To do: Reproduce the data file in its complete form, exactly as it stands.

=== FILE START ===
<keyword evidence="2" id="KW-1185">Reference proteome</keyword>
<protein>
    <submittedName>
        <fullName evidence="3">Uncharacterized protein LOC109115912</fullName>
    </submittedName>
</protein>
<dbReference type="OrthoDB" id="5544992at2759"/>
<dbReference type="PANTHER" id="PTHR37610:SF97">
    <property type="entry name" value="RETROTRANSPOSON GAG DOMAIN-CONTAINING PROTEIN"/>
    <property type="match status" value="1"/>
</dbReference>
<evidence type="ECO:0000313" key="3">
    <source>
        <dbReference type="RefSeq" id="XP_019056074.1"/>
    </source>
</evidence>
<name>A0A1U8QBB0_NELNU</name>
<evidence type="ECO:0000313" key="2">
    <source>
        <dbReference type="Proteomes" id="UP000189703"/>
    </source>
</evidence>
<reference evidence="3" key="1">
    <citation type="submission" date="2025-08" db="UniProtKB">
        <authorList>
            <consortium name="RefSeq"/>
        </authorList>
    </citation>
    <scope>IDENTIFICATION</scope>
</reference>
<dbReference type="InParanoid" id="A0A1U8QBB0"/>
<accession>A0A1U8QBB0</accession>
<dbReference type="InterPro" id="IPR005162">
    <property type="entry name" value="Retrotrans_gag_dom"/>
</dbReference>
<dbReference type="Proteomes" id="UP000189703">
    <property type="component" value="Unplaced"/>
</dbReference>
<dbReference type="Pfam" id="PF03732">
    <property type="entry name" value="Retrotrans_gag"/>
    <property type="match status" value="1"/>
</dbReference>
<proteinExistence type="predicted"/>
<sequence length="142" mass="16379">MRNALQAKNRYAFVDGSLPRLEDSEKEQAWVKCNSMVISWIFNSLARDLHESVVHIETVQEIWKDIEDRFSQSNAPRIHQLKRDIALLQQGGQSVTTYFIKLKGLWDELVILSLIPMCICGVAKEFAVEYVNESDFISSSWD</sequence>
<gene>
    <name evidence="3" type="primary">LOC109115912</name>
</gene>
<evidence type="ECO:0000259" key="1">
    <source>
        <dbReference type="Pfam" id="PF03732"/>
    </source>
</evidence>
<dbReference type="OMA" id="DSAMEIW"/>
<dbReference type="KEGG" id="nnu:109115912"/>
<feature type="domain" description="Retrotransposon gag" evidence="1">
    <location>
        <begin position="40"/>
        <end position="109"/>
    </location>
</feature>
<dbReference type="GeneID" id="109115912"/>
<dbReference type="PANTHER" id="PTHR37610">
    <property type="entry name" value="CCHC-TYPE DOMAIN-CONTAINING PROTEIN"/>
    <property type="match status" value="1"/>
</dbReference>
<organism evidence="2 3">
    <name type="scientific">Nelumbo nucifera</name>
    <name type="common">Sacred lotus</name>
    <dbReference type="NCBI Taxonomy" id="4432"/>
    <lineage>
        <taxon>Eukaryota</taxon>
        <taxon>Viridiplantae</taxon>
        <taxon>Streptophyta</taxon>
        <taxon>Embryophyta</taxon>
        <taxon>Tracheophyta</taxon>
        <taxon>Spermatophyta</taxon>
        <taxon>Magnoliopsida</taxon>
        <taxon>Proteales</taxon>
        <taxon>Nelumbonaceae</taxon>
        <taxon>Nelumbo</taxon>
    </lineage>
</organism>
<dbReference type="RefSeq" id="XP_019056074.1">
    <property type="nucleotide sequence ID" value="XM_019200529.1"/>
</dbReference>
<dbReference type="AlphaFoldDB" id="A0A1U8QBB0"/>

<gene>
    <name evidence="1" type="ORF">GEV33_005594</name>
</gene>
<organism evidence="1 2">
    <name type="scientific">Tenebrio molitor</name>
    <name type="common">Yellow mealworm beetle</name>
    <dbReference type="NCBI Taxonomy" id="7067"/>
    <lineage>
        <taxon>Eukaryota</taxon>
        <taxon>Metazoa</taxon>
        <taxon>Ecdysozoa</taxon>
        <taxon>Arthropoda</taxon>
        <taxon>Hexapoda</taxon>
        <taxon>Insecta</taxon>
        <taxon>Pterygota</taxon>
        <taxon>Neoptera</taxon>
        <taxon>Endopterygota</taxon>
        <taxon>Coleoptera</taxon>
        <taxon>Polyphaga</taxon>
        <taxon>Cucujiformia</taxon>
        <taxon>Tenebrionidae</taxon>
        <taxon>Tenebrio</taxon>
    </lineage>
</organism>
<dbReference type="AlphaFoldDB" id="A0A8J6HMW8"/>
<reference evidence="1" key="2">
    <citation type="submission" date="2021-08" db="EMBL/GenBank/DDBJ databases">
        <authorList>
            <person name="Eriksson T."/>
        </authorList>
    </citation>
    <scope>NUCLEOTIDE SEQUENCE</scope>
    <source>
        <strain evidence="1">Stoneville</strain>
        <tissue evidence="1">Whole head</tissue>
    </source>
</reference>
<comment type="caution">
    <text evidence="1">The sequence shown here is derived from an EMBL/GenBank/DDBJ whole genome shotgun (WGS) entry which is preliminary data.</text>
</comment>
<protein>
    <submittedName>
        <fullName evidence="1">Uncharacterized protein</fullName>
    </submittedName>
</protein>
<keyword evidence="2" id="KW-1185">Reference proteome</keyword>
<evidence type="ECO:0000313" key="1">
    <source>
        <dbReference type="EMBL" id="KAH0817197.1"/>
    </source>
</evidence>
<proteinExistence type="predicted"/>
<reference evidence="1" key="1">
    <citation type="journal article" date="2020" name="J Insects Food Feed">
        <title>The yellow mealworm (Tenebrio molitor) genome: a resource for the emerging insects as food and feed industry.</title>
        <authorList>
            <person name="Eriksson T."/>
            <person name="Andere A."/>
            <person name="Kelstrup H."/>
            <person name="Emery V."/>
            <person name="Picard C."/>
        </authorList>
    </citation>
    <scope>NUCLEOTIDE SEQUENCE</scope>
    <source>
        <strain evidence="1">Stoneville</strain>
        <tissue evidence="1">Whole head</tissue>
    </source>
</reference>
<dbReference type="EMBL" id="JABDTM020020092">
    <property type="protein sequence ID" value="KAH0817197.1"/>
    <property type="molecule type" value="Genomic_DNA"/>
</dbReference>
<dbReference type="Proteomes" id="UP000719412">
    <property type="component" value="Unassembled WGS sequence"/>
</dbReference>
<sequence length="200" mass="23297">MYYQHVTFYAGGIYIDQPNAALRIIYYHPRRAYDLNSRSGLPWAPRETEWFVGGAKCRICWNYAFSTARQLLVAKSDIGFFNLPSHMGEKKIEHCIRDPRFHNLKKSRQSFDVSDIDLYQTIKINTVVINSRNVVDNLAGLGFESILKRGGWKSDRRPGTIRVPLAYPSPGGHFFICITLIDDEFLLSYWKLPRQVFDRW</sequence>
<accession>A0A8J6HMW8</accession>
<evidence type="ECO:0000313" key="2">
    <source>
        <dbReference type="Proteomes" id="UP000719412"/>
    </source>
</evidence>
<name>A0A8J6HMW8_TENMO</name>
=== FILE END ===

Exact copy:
<keyword evidence="2" id="KW-1185">Reference proteome</keyword>
<protein>
    <submittedName>
        <fullName evidence="3">Uncharacterized protein LOC109115912</fullName>
    </submittedName>
</protein>
<dbReference type="OrthoDB" id="5544992at2759"/>
<dbReference type="PANTHER" id="PTHR37610:SF97">
    <property type="entry name" value="RETROTRANSPOSON GAG DOMAIN-CONTAINING PROTEIN"/>
    <property type="match status" value="1"/>
</dbReference>
<evidence type="ECO:0000313" key="3">
    <source>
        <dbReference type="RefSeq" id="XP_019056074.1"/>
    </source>
</evidence>
<name>A0A1U8QBB0_NELNU</name>
<evidence type="ECO:0000313" key="2">
    <source>
        <dbReference type="Proteomes" id="UP000189703"/>
    </source>
</evidence>
<reference evidence="3" key="1">
    <citation type="submission" date="2025-08" db="UniProtKB">
        <authorList>
            <consortium name="RefSeq"/>
        </authorList>
    </citation>
    <scope>IDENTIFICATION</scope>
</reference>
<dbReference type="InParanoid" id="A0A1U8QBB0"/>
<accession>A0A1U8QBB0</accession>
<dbReference type="InterPro" id="IPR005162">
    <property type="entry name" value="Retrotrans_gag_dom"/>
</dbReference>
<dbReference type="Proteomes" id="UP000189703">
    <property type="component" value="Unplaced"/>
</dbReference>
<dbReference type="Pfam" id="PF03732">
    <property type="entry name" value="Retrotrans_gag"/>
    <property type="match status" value="1"/>
</dbReference>
<proteinExistence type="predicted"/>
<sequence length="142" mass="16379">MRNALQAKNRYAFVDGSLPRLEDSEKEQAWVKCNSMVISWIFNSLARDLHESVVHIETVQEIWKDIEDRFSQSNAPRIHQLKRDIALLQQGGQSVTTYFIKLKGLWDELVILSLIPMCICGVAKEFAVEYVNESDFISSSWD</sequence>
<gene>
    <name evidence="3" type="primary">LOC109115912</name>
</gene>
<evidence type="ECO:0000259" key="1">
    <source>
        <dbReference type="Pfam" id="PF03732"/>
    </source>
</evidence>
<dbReference type="OMA" id="DSAMEIW"/>
<dbReference type="KEGG" id="nnu:109115912"/>
<feature type="domain" description="Retrotransposon gag" evidence="1">
    <location>
        <begin position="40"/>
        <end position="109"/>
    </location>
</feature>
<dbReference type="GeneID" id="109115912"/>
<dbReference type="PANTHER" id="PTHR37610">
    <property type="entry name" value="CCHC-TYPE DOMAIN-CONTAINING PROTEIN"/>
    <property type="match status" value="1"/>
</dbReference>
<organism evidence="2 3">
    <name type="scientific">Nelumbo nucifera</name>
    <name type="common">Sacred lotus</name>
    <dbReference type="NCBI Taxonomy" id="4432"/>
    <lineage>
        <taxon>Eukaryota</taxon>
        <taxon>Viridiplantae</taxon>
        <taxon>Streptophyta</taxon>
        <taxon>Embryophyta</taxon>
        <taxon>Tracheophyta</taxon>
        <taxon>Spermatophyta</taxon>
        <taxon>Magnoliopsida</taxon>
        <taxon>Proteales</taxon>
        <taxon>Nelumbonaceae</taxon>
        <taxon>Nelumbo</taxon>
    </lineage>
</organism>
<dbReference type="RefSeq" id="XP_019056074.1">
    <property type="nucleotide sequence ID" value="XM_019200529.1"/>
</dbReference>
<dbReference type="AlphaFoldDB" id="A0A1U8QBB0"/>

<gene>
    <name evidence="1" type="ORF">GEV33_005594</name>
</gene>
<organism evidence="1 2">
    <name type="scientific">Tenebrio molitor</name>
    <name type="common">Yellow mealworm beetle</name>
    <dbReference type="NCBI Taxonomy" id="7067"/>
    <lineage>
        <taxon>Eukaryota</taxon>
        <taxon>Metazoa</taxon>
        <taxon>Ecdysozoa</taxon>
        <taxon>Arthropoda</taxon>
        <taxon>Hexapoda</taxon>
        <taxon>Insecta</taxon>
        <taxon>Pterygota</taxon>
        <taxon>Neoptera</taxon>
        <taxon>Endopterygota</taxon>
        <taxon>Coleoptera</taxon>
        <taxon>Polyphaga</taxon>
        <taxon>Cucujiformia</taxon>
        <taxon>Tenebrionidae</taxon>
        <taxon>Tenebrio</taxon>
    </lineage>
</organism>
<dbReference type="AlphaFoldDB" id="A0A8J6HMW8"/>
<reference evidence="1" key="2">
    <citation type="submission" date="2021-08" db="EMBL/GenBank/DDBJ databases">
        <authorList>
            <person name="Eriksson T."/>
        </authorList>
    </citation>
    <scope>NUCLEOTIDE SEQUENCE</scope>
    <source>
        <strain evidence="1">Stoneville</strain>
        <tissue evidence="1">Whole head</tissue>
    </source>
</reference>
<comment type="caution">
    <text evidence="1">The sequence shown here is derived from an EMBL/GenBank/DDBJ whole genome shotgun (WGS) entry which is preliminary data.</text>
</comment>
<protein>
    <submittedName>
        <fullName evidence="1">Uncharacterized protein</fullName>
    </submittedName>
</protein>
<keyword evidence="2" id="KW-1185">Reference proteome</keyword>
<evidence type="ECO:0000313" key="1">
    <source>
        <dbReference type="EMBL" id="KAH0817197.1"/>
    </source>
</evidence>
<proteinExistence type="predicted"/>
<reference evidence="1" key="1">
    <citation type="journal article" date="2020" name="J Insects Food Feed">
        <title>The yellow mealworm (Tenebrio molitor) genome: a resource for the emerging insects as food and feed industry.</title>
        <authorList>
            <person name="Eriksson T."/>
            <person name="Andere A."/>
            <person name="Kelstrup H."/>
            <person name="Emery V."/>
            <person name="Picard C."/>
        </authorList>
    </citation>
    <scope>NUCLEOTIDE SEQUENCE</scope>
    <source>
        <strain evidence="1">Stoneville</strain>
        <tissue evidence="1">Whole head</tissue>
    </source>
</reference>
<dbReference type="EMBL" id="JABDTM020020092">
    <property type="protein sequence ID" value="KAH0817197.1"/>
    <property type="molecule type" value="Genomic_DNA"/>
</dbReference>
<dbReference type="Proteomes" id="UP000719412">
    <property type="component" value="Unassembled WGS sequence"/>
</dbReference>
<sequence length="200" mass="23297">MYYQHVTFYAGGIYIDQPNAALRIIYYHPRRAYDLNSRSGLPWAPRETEWFVGGAKCRICWNYAFSTARQLLVAKSDIGFFNLPSHMGEKKIEHCIRDPRFHNLKKSRQSFDVSDIDLYQTIKINTVVINSRNVVDNLAGLGFESILKRGGWKSDRRPGTIRVPLAYPSPGGHFFICITLIDDEFLLSYWKLPRQVFDRW</sequence>
<accession>A0A8J6HMW8</accession>
<evidence type="ECO:0000313" key="2">
    <source>
        <dbReference type="Proteomes" id="UP000719412"/>
    </source>
</evidence>
<name>A0A8J6HMW8_TENMO</name>